OUR ‘SECOND HAND’ WILDERNESS IS LIVING DOWN HISTORY LESSONS By Roger Prior, Island Review, June 1983
Every day a small fleet of deluxe air-conditioned buses zooms through Strathcona Park, twice daily up to the head of the lake, and twice back down again to Campbell River. The tour business is doing pretty well, you might think, considering it’s not even peak season yet. But look behind that tinted glass and you won’t find elderly ladies and gentlemen in cruise wear refreshed from a day trip through the scenic wonders of Vancouver Island’s biggest wilderness park. Instead you’ll meet a tough-looking bunch
A local clear cut by Elk River Timber (TimberWest) of engineers, mechanics and hard rock miners, all on their way to or from the Westmin precious metals mine, slap-dab in the middle of the park.
If you then check your map you’ll find Westmin isn’t the only industrial operation working in the park. There’s a chequerboard of officially approved mining claims around the southern border and several large swaths of timber-cutting leases in pockets at both ends of the park.
“Park? What park? There ain’t one!” In Campbell River, the nearest town, which also gets its drinking water from the Strathcona catchment area, there are some who won’t even dignify the park by the name. Dead fish in the lake, water contaminated by mine residue, and scenery denuded by generations of loggers have spoiled it for many people over the years. One group of hikers and nature-lovers who have unofficially adopted Strathcona Park, refer to it sadly as ‘Strathcona Industrial Park,’ and the proprietors of an outdoor education center that could be the park’s biggest user have few kind words to say about the government’s competence there.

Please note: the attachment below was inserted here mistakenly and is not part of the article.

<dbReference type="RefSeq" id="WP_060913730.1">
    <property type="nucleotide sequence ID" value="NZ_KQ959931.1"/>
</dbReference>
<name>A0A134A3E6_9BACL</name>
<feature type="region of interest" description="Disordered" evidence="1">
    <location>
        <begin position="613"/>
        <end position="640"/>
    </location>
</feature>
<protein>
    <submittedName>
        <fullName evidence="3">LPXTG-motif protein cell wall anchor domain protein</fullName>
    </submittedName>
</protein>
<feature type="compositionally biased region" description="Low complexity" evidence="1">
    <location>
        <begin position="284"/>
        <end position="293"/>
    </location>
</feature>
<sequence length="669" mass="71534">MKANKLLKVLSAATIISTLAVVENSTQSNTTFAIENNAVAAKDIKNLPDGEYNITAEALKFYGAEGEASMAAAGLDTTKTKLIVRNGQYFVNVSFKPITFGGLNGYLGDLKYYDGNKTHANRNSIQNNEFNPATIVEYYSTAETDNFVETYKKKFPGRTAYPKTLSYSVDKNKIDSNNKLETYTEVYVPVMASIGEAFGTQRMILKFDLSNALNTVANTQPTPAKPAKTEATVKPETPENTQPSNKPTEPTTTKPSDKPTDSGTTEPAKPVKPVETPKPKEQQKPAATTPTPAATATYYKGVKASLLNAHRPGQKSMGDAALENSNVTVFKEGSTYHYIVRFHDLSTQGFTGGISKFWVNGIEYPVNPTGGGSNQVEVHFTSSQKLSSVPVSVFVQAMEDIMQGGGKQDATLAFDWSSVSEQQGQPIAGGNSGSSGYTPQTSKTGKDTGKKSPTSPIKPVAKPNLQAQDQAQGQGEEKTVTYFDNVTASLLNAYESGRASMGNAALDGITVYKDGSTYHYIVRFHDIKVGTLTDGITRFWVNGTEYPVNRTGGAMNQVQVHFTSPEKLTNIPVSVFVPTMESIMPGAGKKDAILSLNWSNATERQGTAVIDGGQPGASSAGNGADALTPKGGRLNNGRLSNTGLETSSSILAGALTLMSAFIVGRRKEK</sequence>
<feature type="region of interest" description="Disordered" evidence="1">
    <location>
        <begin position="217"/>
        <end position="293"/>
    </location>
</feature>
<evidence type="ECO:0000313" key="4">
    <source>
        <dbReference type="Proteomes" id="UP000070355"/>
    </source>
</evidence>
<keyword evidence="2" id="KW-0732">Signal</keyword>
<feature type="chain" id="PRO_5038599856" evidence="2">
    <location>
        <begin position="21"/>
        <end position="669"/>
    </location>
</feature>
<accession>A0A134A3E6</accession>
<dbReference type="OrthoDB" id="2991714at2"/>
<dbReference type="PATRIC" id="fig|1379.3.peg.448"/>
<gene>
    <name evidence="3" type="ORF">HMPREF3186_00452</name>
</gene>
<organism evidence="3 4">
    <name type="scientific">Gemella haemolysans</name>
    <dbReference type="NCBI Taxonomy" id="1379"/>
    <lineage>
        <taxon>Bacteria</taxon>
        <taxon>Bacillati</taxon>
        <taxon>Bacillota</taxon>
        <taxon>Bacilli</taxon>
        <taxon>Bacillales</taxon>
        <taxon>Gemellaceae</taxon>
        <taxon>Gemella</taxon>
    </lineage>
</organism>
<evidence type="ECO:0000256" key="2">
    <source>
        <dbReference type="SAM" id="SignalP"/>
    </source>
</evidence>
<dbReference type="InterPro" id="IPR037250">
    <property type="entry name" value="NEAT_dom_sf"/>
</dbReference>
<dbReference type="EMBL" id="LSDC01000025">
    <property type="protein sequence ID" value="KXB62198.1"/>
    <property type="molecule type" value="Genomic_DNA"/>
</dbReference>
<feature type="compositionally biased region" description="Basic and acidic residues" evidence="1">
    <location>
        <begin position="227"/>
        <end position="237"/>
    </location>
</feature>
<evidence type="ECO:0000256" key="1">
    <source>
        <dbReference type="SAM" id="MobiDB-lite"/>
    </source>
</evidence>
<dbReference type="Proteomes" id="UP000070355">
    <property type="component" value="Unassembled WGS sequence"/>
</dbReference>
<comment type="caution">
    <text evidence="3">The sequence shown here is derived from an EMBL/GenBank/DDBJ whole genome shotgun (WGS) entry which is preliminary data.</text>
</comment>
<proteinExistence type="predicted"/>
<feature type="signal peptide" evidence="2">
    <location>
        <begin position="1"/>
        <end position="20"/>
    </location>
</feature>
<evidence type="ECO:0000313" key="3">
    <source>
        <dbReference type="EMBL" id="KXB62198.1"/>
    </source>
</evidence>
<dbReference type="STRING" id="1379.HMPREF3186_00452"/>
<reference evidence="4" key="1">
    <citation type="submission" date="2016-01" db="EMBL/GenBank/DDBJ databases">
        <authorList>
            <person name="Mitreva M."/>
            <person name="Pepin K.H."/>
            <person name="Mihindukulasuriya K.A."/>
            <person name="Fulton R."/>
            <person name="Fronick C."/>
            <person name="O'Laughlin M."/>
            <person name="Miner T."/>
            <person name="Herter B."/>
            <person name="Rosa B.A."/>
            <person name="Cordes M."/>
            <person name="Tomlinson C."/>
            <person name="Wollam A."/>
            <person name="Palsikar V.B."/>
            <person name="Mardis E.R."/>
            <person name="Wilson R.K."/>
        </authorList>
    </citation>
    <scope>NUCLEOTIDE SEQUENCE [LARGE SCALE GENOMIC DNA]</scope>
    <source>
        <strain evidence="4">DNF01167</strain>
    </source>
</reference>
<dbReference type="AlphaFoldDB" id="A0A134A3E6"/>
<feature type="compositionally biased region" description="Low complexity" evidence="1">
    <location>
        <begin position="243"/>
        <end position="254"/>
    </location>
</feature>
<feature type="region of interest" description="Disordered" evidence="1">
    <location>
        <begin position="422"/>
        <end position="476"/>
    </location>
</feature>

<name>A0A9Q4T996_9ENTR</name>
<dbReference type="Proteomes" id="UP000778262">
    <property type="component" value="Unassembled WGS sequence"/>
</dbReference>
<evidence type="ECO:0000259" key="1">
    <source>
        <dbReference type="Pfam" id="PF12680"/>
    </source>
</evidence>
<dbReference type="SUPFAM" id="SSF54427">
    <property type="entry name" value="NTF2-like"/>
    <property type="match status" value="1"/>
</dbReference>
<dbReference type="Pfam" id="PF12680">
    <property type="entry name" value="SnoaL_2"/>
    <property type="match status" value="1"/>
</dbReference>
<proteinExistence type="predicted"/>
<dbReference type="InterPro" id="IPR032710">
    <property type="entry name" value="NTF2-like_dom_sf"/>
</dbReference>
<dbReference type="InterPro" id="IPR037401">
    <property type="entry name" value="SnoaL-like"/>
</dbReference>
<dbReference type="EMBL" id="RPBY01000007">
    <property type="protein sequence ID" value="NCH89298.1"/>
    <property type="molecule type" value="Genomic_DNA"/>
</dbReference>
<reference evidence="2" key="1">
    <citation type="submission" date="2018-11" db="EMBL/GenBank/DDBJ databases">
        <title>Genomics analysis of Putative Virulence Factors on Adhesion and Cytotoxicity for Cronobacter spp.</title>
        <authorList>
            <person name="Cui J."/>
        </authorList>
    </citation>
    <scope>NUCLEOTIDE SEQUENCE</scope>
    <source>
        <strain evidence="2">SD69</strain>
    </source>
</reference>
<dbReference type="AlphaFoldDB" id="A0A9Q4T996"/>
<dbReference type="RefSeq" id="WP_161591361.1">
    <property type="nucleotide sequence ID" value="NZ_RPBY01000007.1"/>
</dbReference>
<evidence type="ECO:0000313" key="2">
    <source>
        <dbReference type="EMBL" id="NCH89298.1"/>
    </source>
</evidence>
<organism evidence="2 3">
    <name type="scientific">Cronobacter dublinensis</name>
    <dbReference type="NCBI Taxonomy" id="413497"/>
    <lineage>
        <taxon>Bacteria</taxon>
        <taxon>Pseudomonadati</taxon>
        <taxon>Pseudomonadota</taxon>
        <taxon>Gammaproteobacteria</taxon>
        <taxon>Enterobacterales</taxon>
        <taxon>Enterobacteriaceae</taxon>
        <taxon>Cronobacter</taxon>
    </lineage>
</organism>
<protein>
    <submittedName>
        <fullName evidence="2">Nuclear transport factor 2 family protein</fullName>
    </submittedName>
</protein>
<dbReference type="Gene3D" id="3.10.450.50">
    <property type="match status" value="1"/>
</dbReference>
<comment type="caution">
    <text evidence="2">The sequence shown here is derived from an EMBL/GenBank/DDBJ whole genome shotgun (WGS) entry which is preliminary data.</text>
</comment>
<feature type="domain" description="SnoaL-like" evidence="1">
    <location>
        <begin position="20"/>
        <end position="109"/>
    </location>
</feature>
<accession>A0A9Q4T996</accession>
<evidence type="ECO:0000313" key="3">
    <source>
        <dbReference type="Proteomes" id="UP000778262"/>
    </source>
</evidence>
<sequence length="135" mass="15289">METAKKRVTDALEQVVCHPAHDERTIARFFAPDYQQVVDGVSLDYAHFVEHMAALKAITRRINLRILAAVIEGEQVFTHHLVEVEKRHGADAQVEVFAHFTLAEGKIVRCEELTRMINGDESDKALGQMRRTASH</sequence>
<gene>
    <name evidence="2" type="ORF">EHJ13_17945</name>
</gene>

Certainly Strathcona is the biggest of the six so-called Multi-Use parks in the province, in which industrial and recreational users are supposed to co-exist, but it remains the only major park in the country that has active logging and a working mine within its borders.
Strathcona is the oldest park in the province and its scars tell the story of the 70-plus year battle between conservation and industrial development in the province. Some call it a ‘second-hand’ park, others say development has improved it, but despite everything it remains the closes point of contact between many locals and visitors and the wile heartland of the Island. Read more